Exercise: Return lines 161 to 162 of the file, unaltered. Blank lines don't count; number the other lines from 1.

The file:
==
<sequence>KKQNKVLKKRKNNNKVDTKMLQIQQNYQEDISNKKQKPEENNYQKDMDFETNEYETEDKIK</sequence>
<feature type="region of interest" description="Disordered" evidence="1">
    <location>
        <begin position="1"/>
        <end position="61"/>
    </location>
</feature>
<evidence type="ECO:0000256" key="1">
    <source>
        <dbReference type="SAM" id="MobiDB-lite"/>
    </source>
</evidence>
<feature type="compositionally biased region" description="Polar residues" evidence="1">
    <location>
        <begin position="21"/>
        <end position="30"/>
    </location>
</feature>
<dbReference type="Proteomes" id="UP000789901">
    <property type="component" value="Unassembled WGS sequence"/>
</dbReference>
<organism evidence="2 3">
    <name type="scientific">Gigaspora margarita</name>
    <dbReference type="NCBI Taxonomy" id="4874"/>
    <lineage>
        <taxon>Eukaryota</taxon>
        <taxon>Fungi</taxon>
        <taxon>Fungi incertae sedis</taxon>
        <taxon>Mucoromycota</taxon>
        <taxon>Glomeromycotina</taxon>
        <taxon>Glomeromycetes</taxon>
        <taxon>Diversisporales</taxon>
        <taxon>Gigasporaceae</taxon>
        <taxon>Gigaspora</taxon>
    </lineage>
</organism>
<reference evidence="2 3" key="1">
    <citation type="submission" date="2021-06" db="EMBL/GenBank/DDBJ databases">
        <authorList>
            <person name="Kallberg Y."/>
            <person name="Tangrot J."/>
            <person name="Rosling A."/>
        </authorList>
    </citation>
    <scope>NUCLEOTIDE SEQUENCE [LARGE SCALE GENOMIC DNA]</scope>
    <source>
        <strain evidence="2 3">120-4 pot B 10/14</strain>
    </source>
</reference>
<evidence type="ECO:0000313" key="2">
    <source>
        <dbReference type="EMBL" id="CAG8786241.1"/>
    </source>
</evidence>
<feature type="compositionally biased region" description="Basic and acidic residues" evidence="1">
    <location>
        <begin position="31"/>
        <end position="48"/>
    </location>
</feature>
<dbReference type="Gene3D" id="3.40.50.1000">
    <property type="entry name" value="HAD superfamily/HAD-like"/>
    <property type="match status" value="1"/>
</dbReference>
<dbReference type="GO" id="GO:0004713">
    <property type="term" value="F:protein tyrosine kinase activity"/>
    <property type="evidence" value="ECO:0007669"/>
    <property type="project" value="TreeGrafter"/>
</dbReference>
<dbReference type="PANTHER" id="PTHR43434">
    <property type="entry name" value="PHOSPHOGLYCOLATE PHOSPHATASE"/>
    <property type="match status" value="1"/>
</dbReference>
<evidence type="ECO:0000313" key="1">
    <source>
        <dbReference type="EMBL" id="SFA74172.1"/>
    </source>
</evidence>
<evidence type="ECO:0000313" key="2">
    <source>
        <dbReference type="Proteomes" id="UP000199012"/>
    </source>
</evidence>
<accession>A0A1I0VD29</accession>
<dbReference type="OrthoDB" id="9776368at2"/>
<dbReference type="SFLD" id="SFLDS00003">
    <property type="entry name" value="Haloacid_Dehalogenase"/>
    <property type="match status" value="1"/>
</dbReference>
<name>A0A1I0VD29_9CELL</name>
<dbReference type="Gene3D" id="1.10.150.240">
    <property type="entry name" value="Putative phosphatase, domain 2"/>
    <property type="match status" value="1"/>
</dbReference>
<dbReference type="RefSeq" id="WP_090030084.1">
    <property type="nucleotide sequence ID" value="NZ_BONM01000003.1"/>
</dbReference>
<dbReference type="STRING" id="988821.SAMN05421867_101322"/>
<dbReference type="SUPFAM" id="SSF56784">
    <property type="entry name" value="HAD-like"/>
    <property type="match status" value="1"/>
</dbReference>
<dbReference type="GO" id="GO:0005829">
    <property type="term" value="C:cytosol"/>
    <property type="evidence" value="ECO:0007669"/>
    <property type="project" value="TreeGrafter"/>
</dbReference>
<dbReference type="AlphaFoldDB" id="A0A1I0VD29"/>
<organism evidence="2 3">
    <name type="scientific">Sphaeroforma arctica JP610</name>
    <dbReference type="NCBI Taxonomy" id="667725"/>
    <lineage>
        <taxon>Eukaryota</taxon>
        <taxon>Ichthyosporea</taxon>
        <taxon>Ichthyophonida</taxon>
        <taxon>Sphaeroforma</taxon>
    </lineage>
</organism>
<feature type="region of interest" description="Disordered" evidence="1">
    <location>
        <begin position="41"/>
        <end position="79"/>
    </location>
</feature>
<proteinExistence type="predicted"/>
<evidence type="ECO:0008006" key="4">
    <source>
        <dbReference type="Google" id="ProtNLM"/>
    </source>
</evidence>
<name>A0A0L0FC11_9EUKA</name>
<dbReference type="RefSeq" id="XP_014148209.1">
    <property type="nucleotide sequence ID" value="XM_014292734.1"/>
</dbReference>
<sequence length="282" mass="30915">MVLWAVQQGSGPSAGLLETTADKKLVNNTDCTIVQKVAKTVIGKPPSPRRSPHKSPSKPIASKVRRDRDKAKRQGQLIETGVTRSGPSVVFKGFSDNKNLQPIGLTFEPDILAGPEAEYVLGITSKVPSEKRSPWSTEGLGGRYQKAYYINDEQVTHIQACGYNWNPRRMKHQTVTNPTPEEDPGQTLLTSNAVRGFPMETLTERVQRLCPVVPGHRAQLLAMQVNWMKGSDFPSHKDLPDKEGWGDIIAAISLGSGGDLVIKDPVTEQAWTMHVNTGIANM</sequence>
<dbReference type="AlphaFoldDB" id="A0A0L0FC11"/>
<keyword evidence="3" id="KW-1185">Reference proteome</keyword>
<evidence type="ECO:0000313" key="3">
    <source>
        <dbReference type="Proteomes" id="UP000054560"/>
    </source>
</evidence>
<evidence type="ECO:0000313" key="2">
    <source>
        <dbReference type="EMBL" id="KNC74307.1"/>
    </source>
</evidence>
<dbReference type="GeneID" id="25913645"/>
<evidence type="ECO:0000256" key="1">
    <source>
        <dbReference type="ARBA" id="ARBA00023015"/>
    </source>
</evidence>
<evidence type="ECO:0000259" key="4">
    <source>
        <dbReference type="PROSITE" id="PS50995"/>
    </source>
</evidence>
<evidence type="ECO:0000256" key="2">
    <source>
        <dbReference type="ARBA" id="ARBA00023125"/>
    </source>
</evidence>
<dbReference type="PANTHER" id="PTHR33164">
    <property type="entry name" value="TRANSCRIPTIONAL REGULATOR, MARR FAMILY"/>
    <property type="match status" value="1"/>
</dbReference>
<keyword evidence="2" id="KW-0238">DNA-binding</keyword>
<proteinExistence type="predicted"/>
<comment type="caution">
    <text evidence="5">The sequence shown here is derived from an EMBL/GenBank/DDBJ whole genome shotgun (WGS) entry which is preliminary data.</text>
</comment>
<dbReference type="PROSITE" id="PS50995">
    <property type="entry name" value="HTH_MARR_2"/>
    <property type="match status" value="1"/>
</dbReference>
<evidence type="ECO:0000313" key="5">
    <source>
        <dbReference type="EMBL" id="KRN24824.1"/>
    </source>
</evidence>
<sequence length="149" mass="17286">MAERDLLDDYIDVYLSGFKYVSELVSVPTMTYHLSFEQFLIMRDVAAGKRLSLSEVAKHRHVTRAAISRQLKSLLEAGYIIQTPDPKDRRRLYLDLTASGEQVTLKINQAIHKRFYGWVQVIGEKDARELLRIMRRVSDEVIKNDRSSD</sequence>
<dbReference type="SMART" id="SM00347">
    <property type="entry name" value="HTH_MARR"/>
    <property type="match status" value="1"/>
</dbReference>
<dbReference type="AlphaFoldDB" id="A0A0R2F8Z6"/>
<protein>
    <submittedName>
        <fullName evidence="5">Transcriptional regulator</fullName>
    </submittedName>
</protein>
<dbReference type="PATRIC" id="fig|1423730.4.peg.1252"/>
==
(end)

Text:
        <dbReference type="ARBA" id="ARBA00023125"/>
    </source>